A province may be allocated extra seats over its base entitlement to ensure that these rules are met. In 2004, for example, Prince Edward Island would have been entitled to only a single seat according to the electoral quotient, but through the senatorial clause the province gained three more seats to equal its four senators. Quebec was only entitled to 68 seats by the electoral quotient alone, but through the grandfather clause the province gained seven seats to equal the 75 seats it had in the 33rd Parliament. Saskatchewan and Manitoba also gained seats under the grandfather clause, New Brunswick gained seats under the senatorial clause, and Nova Scotia and Newfoundland and Labrador gained seats under both clauses.

A third protection clause exists, under which a province may not lose more than 15 per cent of its seats in a single adjustment,[3] but specific application of this rule has never been needed. In practice, the process results in most provinces maintaining the same number of seats from one redistribution to the next, due to the senatorial and grandfather clauses — as of 2013, only Ontario, Alberta and British Columbia, traditionally the country's three fastest-growing provinces, have more seats in the current Parliament than they did in 1985. The clause will thus only become relevant if one of those three provinces undergoes a rapid population decline, leading to a reduction in their seat entitlement, in the future. The current redistribution process, which is adding three seats in Quebec, is the first time since 1985 that any of the other seven provinces has gained new seats.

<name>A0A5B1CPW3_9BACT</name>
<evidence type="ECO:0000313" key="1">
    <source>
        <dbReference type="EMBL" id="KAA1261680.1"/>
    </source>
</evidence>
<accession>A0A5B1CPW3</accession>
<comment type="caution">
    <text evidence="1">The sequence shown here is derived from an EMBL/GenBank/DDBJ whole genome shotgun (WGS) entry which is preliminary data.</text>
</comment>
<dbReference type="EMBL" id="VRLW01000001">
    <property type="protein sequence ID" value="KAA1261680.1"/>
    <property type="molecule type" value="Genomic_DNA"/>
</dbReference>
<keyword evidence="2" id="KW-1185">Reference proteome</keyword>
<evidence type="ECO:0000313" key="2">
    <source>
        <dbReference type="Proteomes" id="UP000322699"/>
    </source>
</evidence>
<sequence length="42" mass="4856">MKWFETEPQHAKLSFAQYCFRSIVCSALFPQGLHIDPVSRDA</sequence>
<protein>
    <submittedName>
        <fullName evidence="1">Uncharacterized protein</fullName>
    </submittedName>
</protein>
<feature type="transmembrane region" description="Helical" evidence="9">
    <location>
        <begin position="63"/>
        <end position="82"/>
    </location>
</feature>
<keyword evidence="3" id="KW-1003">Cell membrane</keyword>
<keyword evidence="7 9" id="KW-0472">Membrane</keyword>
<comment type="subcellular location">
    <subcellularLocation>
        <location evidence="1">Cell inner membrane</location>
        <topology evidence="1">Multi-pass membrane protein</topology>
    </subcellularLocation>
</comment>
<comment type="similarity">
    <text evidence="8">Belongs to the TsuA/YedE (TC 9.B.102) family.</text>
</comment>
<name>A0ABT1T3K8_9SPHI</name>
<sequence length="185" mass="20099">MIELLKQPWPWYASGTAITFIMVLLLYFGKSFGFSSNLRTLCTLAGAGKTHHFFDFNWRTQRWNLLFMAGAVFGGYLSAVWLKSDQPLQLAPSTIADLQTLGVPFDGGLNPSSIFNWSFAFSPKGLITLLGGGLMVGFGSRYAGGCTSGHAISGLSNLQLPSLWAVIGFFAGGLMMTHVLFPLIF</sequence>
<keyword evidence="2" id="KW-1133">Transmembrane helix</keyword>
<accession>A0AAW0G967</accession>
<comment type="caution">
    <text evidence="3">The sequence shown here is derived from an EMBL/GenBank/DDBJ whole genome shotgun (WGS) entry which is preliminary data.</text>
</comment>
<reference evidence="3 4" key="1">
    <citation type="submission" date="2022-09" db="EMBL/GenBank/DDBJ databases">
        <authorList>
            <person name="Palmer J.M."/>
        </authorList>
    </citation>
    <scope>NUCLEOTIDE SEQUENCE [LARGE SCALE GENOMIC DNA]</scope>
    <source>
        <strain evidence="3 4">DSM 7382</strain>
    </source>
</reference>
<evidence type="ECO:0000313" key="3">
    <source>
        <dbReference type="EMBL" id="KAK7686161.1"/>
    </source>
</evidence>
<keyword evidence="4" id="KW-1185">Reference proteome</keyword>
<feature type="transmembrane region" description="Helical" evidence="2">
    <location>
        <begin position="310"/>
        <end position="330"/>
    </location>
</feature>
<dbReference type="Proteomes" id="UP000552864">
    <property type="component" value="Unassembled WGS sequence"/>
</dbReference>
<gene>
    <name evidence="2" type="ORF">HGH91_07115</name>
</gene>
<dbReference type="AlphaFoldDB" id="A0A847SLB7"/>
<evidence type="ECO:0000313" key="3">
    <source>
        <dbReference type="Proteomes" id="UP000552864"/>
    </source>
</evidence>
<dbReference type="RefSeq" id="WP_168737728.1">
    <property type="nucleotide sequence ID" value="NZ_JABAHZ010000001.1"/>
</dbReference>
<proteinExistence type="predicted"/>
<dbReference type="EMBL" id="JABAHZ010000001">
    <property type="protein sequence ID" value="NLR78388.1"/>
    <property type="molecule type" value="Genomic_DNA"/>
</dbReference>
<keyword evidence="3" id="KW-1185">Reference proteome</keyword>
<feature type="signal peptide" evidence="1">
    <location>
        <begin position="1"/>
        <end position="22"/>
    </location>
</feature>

Some sources incorrectly state that a special provision guaranteeing a certain number of seats to Quebec is also applied. While such a provision was proposed in the failed Charlottetown Accord, no such rule currently exists — Quebec's seat allotment in the House of Commons is in fact governed by the same adjustment clauses as all other provinces, and not by any provisions unique to Quebec alone.